I don't anticipate ever having to bend much thicker material than 11 ga sheet steel. If I need to bend 1/4" it would only be narrow widths no more than maybe 8 or 10 inches wide. The majority of things I usually bend up is 14 ga and smaller, and I do believe this is going to handle 14 ga up to 48" wide.

I have an Enerpac 30 ton hydraulic system (badged Greenlee) that will supply the hydraulic pressure.

I have the frame all welded up and standing on its own. A bear to do by yourself. Presently working on the dies which brings a question up. On the original press I seen it had angles welded on a 1/2" thick x 6" plate to form the lower V die. This plate was then welded to the I beam that formed the lower fixed table. Welding to me is permanent, so I thought about bolting that 1/2" steel plate to the I beam and having the p[late drilled and tapped and run the bolts in from under it through the beams flange. This way I can always change out or experiment with different dies, and also use it as a conventional press to some degree.

The fellow at the job shop has a set of old but good dies (chisel type upper and multi groove lower die block 6' long) that he said I can have when he finds it, so I would like to leave the lower fixed table free for future modification if he ever finds those dies. Plan is to mount that set of dies in the press someday, and utilize the 2 foot drop in a heavier duty narrow press later on.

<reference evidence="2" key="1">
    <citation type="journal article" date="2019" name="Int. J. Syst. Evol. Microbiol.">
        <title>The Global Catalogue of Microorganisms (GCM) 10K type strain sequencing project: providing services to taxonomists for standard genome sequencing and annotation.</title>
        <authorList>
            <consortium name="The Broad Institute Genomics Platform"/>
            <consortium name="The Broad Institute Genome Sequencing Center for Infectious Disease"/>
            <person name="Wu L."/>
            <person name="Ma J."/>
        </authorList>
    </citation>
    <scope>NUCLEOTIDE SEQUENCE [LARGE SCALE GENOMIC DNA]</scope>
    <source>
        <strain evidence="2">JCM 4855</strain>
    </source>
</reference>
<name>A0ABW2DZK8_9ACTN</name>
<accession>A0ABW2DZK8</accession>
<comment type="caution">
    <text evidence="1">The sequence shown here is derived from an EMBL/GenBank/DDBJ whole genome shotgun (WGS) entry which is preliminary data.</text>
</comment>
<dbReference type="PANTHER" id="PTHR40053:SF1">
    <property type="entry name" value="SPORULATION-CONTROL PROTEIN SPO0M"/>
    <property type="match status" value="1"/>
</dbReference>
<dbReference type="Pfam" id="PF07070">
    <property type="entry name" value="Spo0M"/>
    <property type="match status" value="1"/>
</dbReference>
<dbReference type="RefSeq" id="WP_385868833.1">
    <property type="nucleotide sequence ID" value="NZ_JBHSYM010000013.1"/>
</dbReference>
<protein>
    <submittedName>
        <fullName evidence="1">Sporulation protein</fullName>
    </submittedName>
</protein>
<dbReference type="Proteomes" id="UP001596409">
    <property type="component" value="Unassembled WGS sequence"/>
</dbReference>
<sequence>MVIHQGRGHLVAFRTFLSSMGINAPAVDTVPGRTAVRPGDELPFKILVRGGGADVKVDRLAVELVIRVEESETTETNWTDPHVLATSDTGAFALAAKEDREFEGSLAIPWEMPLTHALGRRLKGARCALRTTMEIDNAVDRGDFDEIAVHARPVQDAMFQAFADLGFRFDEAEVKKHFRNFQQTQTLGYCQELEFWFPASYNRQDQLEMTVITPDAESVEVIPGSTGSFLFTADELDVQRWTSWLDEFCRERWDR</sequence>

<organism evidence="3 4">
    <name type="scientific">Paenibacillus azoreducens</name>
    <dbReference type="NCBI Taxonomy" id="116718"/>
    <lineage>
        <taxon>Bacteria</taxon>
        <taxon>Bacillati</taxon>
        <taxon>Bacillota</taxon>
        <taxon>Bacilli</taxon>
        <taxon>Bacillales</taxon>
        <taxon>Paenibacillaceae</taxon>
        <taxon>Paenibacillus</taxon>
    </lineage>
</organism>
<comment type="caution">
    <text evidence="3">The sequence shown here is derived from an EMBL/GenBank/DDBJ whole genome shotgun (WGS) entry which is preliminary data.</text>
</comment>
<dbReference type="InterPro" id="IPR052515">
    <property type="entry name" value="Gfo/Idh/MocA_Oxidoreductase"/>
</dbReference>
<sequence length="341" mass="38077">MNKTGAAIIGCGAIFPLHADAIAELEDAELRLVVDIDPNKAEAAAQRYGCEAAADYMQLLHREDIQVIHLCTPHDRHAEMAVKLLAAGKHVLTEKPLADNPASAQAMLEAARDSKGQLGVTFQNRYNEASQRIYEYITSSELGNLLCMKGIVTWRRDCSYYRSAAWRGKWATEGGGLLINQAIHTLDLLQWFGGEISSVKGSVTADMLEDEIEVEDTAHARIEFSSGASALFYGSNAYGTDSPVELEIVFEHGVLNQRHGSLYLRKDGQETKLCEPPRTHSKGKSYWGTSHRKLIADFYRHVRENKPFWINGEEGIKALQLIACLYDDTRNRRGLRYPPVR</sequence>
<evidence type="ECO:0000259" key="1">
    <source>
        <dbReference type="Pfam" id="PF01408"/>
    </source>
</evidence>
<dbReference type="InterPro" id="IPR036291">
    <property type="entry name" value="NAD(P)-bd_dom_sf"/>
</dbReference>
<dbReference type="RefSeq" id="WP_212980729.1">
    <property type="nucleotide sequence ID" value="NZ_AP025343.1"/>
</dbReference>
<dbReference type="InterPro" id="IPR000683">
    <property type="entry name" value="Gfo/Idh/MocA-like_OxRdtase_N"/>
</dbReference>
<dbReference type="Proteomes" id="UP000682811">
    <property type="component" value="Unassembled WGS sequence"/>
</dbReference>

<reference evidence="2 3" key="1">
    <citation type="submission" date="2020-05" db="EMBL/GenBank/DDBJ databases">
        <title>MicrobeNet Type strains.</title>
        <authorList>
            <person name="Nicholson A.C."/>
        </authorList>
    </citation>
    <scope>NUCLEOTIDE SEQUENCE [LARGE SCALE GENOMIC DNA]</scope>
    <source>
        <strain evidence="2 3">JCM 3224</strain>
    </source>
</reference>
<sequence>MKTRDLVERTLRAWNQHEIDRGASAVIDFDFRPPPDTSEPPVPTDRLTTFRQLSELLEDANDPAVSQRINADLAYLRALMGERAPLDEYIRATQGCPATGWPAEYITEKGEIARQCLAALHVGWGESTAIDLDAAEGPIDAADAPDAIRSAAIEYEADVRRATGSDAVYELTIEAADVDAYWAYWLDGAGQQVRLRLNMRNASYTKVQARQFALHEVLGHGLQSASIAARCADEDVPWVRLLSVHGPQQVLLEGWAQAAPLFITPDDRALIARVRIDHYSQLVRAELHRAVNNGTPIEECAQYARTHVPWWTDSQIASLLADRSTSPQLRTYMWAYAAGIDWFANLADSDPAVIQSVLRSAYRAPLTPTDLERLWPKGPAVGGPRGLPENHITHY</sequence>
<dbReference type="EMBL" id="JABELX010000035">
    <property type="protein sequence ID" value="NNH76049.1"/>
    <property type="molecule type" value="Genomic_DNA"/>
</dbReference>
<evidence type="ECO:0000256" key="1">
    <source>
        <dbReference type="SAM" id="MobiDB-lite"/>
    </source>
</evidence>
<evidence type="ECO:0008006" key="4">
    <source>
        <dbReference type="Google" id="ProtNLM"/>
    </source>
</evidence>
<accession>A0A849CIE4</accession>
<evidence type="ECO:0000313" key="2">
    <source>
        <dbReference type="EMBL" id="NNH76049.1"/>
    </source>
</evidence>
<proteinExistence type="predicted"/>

So how about my idea on bolting that lower die plate to the beam instead of welding it. I don't see where any stress would cause a problem with the bolts unless the beam bows and bends, and then odds are I have other prooblems as well, but really don't see that happening with the gauge metals I work with. Of course I may be wrong on this idea as well. Opinions appreciated.

Attached is an image of my frame so far. I have to mill out a plate so I can slide in the hydraulic cylinder, and also cut some 3/4 or 1" plate to back up under the hydraulic cylinder on the upper beam and the moveable beam. This time tomorrow it should have been bending some metal I hope.

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Doug_C
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Re: The Home brew press brake

Post by Doug_C » Wed Jan 21, 2004 1:40 am

Hi Roy,

Well, our 50 ton H frame Dake press is about that stout. I can't say that you would stress it at 30 tons. Not to be critical, but the upper ram bar does not appear to be worthy of the 20 tons it will likely take to bend 48" of 14ga. I just don't know for certain. Time will tell. There are a few guys here that can shed some light on this here, I think....

I'm not sure if there is much need to bolt the die down unless warpage is a problem.

One thought could be to weld strips on to the bed top along both side of your V die to form a channel that the die sets into. Should be sufficient. Then it would be easy to change dies with other shapes quickly.

With a couple 3/4" or thicker plates welded in place, you could simulate a standard filler block with set screws for holding the tongue of standard press brake dies. Sky's the limit I guess.